NFκB activation in myocardial tissue
The time course of myocardial NFκB-DNA binding activity following LTA stimulation is depicted in Figure 1B. Lipoteichoic acid treatment led to robust time-dependent binding activity of myocardial NFκB in WT-mice starting at 1 h and lasting up to 4 h. In TLR2-D mice NFκB regulation was not detectable. The NFκB-complex mainly consisted of p50 and p65 as detected in the supershift assay.
Myocardial cytokine mRNA and protein expression
Lipoteichoic acid induced an increase of TNF-α and IL-1β mRNA transcripts in hearts of WT-mice with a TNF-α peak at 4 h and an IL-1β peak at 2 h after injection of LTA (TNF-α: ≈ 14-fold and IL-1β: ≈ 22-fold in WT). In TLR2-D animals this effect could not be detected (Figure 2A-B).
Respective protein expressions in the heart were measured by ELISA (Figure 2C-D). Lipoteichoic acid administration led to an increase in protein expression of both TNF-α and IL-1β in WT-mice with a maximum at 4 h (TNF-α ≈ 3-fold and IL-1β ≈ 8-fold compared to control), which was not observed in TLR2-D animals.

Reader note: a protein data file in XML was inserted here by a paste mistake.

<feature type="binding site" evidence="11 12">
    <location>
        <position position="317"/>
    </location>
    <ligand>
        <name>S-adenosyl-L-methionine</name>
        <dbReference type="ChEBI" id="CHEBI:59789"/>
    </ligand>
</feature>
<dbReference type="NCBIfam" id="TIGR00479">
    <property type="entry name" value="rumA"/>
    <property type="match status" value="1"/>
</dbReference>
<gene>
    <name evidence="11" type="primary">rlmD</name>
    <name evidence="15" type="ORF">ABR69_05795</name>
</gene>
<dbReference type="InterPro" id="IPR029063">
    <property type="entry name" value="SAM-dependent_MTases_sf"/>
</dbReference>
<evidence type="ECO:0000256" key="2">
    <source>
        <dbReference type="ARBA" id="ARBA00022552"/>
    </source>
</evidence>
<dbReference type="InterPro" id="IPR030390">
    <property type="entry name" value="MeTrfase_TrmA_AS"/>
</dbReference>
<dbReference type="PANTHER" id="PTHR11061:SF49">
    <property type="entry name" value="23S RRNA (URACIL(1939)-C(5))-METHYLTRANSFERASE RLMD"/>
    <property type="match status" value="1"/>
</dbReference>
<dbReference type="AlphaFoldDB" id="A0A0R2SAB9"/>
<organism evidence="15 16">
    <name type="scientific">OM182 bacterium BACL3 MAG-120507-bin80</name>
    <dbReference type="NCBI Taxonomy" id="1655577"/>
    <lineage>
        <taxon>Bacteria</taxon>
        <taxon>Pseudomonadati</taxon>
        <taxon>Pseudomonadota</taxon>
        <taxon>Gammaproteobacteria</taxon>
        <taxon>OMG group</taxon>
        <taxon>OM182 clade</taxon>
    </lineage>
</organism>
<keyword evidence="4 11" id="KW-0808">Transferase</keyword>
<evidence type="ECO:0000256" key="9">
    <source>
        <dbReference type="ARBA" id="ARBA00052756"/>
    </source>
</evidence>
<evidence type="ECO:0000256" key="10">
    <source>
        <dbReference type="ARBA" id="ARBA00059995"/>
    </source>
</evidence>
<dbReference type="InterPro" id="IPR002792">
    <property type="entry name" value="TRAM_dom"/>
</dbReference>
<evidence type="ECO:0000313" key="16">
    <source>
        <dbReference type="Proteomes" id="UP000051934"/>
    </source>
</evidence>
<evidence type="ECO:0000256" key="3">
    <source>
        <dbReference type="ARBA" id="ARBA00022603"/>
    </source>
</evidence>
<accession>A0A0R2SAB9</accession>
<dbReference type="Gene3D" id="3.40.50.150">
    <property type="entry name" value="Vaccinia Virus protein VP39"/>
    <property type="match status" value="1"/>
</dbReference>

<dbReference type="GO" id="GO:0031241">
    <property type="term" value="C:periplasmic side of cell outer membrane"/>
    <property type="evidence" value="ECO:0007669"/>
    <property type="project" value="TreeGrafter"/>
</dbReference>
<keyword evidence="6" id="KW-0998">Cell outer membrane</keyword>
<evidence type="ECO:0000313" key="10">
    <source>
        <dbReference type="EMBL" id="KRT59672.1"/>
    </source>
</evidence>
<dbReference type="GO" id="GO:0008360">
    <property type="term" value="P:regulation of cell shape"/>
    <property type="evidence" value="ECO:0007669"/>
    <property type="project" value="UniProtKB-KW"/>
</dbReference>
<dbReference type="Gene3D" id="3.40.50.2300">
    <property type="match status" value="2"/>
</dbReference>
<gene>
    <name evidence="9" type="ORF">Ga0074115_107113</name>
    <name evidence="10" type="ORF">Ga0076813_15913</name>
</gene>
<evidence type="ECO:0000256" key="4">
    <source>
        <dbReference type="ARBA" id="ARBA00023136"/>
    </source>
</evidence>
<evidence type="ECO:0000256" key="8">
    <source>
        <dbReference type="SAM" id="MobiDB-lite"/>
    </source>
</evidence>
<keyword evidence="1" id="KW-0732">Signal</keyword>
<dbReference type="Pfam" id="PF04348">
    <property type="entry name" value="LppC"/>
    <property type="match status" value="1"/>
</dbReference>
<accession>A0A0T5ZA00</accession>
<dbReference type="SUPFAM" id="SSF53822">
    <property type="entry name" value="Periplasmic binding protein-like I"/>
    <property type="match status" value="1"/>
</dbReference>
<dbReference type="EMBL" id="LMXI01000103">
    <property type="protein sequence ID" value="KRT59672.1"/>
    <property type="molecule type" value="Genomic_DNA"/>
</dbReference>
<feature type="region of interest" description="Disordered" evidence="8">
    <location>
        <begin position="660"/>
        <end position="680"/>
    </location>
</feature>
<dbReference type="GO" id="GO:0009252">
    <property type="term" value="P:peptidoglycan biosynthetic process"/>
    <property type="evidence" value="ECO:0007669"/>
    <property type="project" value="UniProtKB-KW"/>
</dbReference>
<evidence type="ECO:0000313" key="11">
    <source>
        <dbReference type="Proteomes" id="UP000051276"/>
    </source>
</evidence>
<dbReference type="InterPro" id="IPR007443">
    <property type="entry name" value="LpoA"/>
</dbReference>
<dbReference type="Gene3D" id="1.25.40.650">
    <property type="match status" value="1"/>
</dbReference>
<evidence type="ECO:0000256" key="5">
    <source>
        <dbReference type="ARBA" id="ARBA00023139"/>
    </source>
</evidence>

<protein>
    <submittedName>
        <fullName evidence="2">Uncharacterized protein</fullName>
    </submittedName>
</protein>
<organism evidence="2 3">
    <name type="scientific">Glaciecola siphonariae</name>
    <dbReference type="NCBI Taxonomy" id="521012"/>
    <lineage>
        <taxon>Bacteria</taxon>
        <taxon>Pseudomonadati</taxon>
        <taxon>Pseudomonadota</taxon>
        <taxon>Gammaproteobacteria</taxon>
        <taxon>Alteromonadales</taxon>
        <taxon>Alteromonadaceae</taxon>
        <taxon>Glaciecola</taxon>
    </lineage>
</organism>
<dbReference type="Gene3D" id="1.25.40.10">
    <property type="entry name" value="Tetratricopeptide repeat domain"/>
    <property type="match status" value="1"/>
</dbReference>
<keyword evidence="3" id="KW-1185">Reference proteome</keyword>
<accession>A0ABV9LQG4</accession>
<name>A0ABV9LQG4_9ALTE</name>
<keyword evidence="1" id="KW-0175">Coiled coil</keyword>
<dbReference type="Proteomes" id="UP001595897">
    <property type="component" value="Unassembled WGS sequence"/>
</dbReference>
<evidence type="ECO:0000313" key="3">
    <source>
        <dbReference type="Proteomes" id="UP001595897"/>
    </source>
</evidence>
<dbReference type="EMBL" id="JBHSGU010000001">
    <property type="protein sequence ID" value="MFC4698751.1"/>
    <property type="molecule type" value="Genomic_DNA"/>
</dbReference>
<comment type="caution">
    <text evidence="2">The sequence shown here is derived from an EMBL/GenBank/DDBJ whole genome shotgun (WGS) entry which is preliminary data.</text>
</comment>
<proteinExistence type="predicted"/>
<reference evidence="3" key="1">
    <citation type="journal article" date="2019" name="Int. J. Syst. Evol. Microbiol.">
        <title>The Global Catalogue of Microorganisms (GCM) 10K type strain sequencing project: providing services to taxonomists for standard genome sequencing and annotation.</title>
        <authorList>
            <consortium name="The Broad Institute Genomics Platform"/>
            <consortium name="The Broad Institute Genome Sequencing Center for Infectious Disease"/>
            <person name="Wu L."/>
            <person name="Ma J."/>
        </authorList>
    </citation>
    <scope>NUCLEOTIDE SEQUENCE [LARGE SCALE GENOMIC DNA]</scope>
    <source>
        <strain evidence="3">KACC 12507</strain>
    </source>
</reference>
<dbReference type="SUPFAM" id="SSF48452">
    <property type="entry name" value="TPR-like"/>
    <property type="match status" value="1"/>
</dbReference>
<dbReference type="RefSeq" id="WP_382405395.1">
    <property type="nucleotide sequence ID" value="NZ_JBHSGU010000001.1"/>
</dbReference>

Cytokine mRNA expression after stimulation with different TLR-ligands was detected by RPA. At 4 h, LTA stimulation resulted in an increase of mRNA expression of TLR2, TNF-α and IL-1β (Figure 4), which was in accordance with our results from RT-qPCR. Lipopolysaccharide stimulation resulted in a significant increase of all investigated parameters 4 h after application. CpG-ODN challenge led to a significant increase of TNF-α and TLR2.
Serum cytokine levels
Multiplex cytokine assay revealed that LTA-treated WT animals showed an increase of TNF-α, IL-1β and IL-12 serum levels 2 and 4 h after stimulation (Figure 3A, B, D). Interleukin-6 however, was increased only 2 h after stimulation (Figure 3C). In TLR2-D mice, LTA stimulation did not induce any cytokine expression.
Influence of LTA on sarcomere shortening
Murine cardiomyocytes exhibit a characteristic frequency-dependent shortening pattern after a stimulation rest. The post-rest shortening is followed by a negative staircase at low frequencies (Figure 5A-D) (< 6 Hz) and a positive staircase at high frequencies (> 6 Hz; data not shown). This contractility pattern was similar among cardiomyocytes from both WT and TLR2-D mice (Figure 5A-D). Treatment of cardiomyocytes with LTA (10 μg/ml) for more than 4 h depressed both post-rest and steady-state shortening of WT but not TLR2-D cardiomyocytes (Figure 5C, D). A detailed analysis exhibited a tendency to decreased shortenings 3 h after the start of treatment reaching significance at 4 h (data not shown).